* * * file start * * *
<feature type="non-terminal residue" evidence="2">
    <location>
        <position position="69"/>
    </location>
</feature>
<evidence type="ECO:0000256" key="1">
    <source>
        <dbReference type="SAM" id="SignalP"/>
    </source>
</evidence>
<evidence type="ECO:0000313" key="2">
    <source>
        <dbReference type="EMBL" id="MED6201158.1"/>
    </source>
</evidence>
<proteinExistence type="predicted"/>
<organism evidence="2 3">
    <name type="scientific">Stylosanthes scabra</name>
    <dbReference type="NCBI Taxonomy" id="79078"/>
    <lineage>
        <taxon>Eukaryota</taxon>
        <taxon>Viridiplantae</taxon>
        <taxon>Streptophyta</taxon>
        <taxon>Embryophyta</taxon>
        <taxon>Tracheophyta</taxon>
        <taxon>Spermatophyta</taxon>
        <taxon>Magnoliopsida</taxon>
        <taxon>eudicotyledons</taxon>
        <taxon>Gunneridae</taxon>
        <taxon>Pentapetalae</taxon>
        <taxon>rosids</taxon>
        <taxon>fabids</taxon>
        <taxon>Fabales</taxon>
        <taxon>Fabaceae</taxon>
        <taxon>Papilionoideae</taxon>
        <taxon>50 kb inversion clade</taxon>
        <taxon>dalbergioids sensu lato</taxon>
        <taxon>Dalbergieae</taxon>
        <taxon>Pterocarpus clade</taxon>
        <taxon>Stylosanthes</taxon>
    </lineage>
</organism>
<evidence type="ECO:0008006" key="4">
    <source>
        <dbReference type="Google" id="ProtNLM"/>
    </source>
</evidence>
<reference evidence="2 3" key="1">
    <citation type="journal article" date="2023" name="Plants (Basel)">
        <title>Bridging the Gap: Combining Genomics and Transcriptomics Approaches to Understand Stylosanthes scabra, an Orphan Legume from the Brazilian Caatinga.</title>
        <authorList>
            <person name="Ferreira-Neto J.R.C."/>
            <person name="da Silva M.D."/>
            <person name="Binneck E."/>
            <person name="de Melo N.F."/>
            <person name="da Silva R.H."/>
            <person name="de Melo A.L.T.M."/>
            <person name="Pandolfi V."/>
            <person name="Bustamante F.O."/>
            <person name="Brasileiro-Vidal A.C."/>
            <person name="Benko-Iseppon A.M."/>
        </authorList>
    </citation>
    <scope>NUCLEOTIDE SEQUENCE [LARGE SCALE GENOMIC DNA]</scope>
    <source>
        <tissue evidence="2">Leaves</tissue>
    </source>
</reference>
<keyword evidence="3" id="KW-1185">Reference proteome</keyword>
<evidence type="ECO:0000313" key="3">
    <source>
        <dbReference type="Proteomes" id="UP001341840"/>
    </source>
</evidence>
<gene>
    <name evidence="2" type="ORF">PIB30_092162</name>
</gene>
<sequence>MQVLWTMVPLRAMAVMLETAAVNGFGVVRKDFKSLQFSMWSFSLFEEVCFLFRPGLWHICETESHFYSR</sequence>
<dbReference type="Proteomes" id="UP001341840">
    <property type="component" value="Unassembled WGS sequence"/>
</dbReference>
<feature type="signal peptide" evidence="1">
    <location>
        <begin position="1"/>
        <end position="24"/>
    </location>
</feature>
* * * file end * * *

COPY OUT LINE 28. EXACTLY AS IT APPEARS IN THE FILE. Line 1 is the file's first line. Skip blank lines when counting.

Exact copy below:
        <taxon>eudicotyledons</taxon>